"There's no disputing the advantage full-time athletes have over part- timers and if this takes its full course international rugby isn't going to be as important as club rugby because it will eventually be the clubs who call the tune.
"The culture in rugby has been freedom and expression, because it's been the individual's choice to do what he wants when he wants. But once you are contracted you become the property of the club, all that freedom is taken away from you, and you are obligated."
Probably by then Guscott will be long retired. For now, he will carry on doing marketing work for British Gas (which appears to need all the help it can get in this area) and a well-established list of promotional activities, the newest of which is promoting his newly published autobiography*.
Here we are given his own version of himself, which has been a long time in coming even though feature writers as well as rugby writers have laboured down the years to explain the Guscott enigma (his word). The story of how the working-class teenage delinquent was straightened out by rugby and became one of the most thrilling players in the world elevates us beyond the middle-class stuffiness which is widely perceived to pervade the game in England.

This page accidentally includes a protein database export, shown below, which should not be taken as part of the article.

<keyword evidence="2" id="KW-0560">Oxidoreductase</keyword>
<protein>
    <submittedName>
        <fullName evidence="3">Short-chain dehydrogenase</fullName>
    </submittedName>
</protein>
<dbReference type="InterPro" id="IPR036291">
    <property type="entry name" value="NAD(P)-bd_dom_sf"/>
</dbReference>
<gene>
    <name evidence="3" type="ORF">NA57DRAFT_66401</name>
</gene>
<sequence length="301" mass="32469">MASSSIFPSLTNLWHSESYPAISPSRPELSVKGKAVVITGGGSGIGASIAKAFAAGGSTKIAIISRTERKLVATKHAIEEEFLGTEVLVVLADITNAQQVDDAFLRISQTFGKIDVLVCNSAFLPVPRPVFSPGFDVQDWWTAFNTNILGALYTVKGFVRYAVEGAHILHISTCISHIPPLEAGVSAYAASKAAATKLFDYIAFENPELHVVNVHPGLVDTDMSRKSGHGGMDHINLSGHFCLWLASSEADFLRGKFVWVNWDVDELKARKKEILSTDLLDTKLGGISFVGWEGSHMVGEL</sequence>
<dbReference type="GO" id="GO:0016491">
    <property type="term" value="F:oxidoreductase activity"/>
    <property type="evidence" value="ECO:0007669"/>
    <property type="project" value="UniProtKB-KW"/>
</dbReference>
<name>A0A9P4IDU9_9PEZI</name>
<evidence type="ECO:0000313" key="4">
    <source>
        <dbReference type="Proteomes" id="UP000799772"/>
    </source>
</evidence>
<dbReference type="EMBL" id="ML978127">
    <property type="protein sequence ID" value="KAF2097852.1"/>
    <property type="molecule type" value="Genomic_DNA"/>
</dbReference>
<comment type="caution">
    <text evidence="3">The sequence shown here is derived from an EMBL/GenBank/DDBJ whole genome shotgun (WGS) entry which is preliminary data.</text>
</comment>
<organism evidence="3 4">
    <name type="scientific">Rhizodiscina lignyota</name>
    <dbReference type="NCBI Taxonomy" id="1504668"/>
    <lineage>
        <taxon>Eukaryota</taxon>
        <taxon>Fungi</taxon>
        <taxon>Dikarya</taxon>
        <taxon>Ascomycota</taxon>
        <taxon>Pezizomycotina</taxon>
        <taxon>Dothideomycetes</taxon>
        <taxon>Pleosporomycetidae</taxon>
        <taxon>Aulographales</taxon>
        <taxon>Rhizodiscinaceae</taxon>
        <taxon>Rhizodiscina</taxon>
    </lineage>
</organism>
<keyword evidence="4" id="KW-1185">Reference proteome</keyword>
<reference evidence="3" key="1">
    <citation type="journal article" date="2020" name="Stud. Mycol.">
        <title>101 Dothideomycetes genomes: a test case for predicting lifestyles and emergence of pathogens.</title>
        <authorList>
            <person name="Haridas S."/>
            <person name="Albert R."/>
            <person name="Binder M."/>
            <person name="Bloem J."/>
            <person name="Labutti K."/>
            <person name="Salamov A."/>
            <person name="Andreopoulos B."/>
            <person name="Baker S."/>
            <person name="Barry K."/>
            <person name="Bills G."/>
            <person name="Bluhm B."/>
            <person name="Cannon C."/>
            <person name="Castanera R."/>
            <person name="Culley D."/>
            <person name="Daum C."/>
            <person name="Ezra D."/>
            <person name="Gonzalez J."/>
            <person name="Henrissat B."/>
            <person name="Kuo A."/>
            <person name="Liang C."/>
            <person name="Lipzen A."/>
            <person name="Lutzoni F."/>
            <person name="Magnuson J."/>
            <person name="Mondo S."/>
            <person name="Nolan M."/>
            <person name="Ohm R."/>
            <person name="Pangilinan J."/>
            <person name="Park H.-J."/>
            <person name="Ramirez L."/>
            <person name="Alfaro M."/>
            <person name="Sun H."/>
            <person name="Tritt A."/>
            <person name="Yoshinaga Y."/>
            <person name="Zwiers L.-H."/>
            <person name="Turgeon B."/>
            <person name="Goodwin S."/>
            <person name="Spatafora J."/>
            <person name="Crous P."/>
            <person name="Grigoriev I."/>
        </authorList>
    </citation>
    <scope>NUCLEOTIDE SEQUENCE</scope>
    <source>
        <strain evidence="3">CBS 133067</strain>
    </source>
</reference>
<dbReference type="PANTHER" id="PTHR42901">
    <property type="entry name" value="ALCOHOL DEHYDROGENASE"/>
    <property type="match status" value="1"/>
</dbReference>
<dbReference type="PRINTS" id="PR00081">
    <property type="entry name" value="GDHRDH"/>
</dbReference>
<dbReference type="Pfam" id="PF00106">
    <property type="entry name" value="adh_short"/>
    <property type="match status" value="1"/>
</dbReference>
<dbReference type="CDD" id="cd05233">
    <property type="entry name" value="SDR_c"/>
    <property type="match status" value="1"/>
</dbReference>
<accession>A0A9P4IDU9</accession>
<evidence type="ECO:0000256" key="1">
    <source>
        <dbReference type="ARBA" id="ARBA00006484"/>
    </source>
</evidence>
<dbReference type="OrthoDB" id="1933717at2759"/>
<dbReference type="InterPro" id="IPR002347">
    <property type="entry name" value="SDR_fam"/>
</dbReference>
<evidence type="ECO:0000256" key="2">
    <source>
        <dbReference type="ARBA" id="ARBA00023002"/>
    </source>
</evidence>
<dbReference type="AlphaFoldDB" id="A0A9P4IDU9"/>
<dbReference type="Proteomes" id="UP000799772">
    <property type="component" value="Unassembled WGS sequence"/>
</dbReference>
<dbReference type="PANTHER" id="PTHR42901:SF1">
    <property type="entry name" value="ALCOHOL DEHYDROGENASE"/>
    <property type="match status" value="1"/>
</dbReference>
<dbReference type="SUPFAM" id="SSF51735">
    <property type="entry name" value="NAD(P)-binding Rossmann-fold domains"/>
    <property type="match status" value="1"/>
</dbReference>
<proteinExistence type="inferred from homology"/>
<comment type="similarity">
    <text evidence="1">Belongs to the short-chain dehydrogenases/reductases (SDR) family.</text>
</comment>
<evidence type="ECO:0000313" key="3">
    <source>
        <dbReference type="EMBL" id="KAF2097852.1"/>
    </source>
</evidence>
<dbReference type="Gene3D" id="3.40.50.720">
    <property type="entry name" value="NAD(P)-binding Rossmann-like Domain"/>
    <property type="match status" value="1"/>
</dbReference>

It also allows Guscott to get his own back on those, pressmen and others, who he feels have wilfully misunderstood him during the half-dozen years since he scored a hat-trick of tries on his England debut in Romania. "It's true, as the book says, that I did play a bit of a game with the press," Guscott said.